It has been the work of artists dealing with technologies to show a new way to conceive media technology. The practice of artists however, puts into question the idea of a linear evolution of media. Without any prejudicial interest in the difference between new and old media, analog and digital, artists mix the images, sounds and processes of differing media, consistently renewing concepts of evolution, giving rise to a new vitality in media development. Experimenting with technology, bring another vision. In my opinion, artists are showing a “new dark age” (to quote James Bridle), by critically addressing anthropocentrism, new ecological attitudes, i.e. recognizing the power of plants and so on.
Asher Remy-Toledo: Yes, it’s definitely about content as well. I am very interested in artists and creators who have a deep connection with humanity, which to me is what matters at the end of the day, something that connects people.
We are moving so fast nowadays and there are a lot of people who are just looking for the splashy thing, like Times Square, the selfie, etc. Of course these things are interesting because are part of this moment, but t my mind doesn’t engage for too long. I like works that have critical thinking behind them, works that move you somehow. When I’m inspired by a work, I want to go out and tell everyone about it. Works that make you think about things long after you’ve seen them. Because artists can talk about very serious things in engaging ways that bypass a lot of filters that we put in.
Valentino Catricalà: This regards not only art but fashion, design, architecture…
Asher Remy-Toledo: You know, this is my particular approach to things!
Barbara London: I think it’s true. We want an artwork to take us somewhere we haven’t been before. Great art is based on many factors. It’s not the same old, same old. Great art challenges you. It’s something that can be done through music or visuals, through word and design. Sometimes it’s about collaboration. Collaboration can be short lived and that’s fine because collaboration is when two people or more come together and take each other to a new place. Maybe they’ll eventually split apart, but they’ve gone on a journey and take us—the viewer, to the same journey.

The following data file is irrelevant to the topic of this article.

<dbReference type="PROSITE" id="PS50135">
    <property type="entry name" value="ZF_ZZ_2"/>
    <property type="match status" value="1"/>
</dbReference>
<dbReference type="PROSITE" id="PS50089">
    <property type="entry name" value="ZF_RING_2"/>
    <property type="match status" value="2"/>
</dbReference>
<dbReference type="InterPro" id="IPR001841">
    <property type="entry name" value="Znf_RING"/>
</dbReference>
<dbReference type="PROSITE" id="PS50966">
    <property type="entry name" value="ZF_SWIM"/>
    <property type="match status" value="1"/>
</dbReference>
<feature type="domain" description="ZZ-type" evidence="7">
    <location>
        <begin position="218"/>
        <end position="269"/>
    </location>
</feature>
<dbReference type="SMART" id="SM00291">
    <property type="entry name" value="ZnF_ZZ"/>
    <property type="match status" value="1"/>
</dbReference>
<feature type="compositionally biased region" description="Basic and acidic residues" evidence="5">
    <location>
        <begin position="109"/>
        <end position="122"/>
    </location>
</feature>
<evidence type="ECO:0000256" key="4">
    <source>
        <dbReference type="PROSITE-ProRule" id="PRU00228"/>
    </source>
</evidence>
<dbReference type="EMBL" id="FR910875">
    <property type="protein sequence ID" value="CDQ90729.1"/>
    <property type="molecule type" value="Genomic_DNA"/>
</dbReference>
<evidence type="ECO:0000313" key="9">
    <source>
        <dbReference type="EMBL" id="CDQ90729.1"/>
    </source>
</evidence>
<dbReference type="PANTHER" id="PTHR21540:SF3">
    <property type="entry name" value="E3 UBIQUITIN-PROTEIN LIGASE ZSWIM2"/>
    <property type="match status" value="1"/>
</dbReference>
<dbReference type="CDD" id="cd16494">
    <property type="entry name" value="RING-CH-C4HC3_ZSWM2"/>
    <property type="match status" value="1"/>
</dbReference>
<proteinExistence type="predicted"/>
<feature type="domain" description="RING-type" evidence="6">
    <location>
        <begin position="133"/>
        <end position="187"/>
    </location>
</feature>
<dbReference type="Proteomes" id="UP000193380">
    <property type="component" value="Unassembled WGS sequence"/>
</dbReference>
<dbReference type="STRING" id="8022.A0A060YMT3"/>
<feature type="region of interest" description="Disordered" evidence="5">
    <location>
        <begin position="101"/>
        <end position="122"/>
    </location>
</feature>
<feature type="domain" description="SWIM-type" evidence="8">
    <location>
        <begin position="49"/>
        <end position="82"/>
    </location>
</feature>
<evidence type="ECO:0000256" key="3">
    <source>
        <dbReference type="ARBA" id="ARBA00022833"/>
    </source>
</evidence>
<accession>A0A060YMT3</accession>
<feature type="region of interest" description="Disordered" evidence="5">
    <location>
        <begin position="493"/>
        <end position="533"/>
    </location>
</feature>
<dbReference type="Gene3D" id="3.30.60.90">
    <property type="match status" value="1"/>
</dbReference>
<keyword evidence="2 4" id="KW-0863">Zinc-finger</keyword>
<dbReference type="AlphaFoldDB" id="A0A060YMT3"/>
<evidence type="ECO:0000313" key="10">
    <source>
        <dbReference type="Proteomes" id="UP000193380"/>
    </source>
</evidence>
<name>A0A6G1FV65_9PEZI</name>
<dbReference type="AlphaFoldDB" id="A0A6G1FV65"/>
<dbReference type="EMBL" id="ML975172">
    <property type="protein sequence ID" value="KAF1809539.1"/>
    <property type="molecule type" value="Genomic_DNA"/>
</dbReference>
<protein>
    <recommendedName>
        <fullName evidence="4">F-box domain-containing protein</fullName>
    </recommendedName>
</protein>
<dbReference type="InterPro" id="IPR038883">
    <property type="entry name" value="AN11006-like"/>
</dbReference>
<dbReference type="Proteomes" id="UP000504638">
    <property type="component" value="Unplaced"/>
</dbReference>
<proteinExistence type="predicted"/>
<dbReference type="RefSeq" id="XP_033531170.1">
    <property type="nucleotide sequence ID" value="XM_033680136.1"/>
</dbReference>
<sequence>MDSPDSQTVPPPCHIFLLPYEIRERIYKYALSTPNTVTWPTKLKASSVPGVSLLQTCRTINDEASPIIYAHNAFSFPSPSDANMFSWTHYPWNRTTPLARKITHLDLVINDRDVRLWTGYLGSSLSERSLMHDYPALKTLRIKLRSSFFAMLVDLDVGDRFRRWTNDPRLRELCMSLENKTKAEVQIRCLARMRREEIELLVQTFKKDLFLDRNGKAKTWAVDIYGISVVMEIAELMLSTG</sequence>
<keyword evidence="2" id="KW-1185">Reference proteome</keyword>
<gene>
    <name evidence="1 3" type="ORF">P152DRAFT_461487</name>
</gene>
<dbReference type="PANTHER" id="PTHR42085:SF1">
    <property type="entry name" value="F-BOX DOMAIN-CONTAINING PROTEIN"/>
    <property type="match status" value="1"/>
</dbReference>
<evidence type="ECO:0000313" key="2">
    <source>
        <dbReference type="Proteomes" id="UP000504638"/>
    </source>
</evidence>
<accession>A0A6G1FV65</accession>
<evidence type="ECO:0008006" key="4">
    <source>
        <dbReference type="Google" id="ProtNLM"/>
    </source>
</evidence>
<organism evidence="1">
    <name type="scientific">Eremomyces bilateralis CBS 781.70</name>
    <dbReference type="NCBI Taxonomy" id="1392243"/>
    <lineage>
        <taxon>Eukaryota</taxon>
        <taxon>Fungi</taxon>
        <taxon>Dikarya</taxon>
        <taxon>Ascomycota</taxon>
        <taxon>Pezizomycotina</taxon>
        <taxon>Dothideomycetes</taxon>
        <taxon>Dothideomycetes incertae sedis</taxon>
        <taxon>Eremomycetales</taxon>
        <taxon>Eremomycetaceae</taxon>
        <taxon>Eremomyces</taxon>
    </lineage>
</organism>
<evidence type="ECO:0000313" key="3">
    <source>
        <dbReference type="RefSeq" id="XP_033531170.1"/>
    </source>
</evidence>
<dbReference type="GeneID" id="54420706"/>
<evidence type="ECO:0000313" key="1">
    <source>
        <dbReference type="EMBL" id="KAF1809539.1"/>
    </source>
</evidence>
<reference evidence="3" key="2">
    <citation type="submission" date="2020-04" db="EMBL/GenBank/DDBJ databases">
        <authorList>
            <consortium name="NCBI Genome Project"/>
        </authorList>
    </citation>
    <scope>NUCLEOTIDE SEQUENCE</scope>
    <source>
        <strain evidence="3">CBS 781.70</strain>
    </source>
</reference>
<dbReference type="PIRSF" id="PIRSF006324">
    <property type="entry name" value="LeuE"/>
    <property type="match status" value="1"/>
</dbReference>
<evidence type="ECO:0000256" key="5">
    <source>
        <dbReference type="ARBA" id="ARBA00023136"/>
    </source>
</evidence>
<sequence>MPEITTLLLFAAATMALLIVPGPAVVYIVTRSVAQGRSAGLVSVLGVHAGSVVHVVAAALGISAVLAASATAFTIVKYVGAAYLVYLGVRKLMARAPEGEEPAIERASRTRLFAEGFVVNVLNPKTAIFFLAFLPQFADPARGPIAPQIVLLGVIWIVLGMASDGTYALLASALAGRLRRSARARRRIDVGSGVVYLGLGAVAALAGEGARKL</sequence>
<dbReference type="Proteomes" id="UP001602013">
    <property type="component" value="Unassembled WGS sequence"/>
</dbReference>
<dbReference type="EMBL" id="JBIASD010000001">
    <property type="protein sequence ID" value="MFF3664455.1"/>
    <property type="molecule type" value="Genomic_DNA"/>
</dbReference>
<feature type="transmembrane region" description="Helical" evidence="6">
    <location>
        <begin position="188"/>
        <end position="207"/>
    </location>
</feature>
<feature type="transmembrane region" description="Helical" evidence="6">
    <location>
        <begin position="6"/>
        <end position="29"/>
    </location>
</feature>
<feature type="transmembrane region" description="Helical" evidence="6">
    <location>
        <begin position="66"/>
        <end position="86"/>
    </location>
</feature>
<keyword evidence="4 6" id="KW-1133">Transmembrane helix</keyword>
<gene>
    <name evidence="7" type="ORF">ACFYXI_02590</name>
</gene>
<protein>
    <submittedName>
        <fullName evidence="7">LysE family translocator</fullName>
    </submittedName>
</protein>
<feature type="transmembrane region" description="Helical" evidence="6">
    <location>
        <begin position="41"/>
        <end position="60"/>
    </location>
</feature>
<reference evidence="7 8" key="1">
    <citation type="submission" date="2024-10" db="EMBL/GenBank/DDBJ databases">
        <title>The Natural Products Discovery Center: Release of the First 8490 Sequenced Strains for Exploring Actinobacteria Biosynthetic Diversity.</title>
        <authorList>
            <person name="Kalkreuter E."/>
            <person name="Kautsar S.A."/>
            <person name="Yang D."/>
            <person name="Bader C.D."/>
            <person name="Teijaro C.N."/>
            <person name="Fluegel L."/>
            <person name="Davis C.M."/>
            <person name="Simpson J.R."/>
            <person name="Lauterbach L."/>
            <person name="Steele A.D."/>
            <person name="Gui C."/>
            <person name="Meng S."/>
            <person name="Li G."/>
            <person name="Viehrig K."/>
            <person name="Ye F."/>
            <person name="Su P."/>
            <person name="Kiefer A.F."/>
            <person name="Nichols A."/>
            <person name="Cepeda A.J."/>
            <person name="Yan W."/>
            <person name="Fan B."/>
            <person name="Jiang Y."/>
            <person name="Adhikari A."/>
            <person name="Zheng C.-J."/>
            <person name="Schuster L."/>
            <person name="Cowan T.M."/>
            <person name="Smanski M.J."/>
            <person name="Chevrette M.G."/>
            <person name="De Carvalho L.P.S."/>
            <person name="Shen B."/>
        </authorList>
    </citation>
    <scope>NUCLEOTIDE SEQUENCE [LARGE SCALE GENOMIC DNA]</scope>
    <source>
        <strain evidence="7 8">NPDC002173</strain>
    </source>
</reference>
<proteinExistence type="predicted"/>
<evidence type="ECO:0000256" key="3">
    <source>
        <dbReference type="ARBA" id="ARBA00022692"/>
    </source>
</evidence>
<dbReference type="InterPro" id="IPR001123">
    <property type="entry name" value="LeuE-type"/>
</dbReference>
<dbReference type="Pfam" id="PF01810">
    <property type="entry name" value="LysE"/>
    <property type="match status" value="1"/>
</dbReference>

Asher Remy-Toledo: To echo Barbara’s comment, there are several artists that we know to have done wonderful collaborations. They got together and they just talked and talked without anything specific in mind. But out of this conversation something is born: a trust, a connection where they feel they have a shared vision. Through art we are able to be exposed to other things that would not have been possible otherwise. We humans are usually more focused on the differences between us. We build walls around us, but when art comes from a very personal journey it somehow develops a more universal language people may connect with.
Barbara London: Then there is another factor: What we understand and believe at different moments might change over time. That is because understanding comes from different places and represents what you may have been thinking at that moment of creation. What was considered a great work in the 1960s may not be considered a great work if it had been done in the 1990s. And now we are in 2019. Work that has been long forgotten is also of interest to me. And what will be forgotten from today, perhaps things that we now think are so fabulous; however, two generations from now people are going to say, “Oh gosh, wasn’t that crazy or what?” When selecting works for the permanent collection of the MoMA, we always thought about whether we were choosing the best, if we were getting it right. The first director of MoMA used to say that even if we thrive to get it right, historians may look back and say we were ten or twenty percent right, then we will still have succeeded. What inevitably happens is that decades later a curator will delve into the MoMA collection’s paper archives and enter the storage rooms and see work afresh and will think about work differently and in a new context.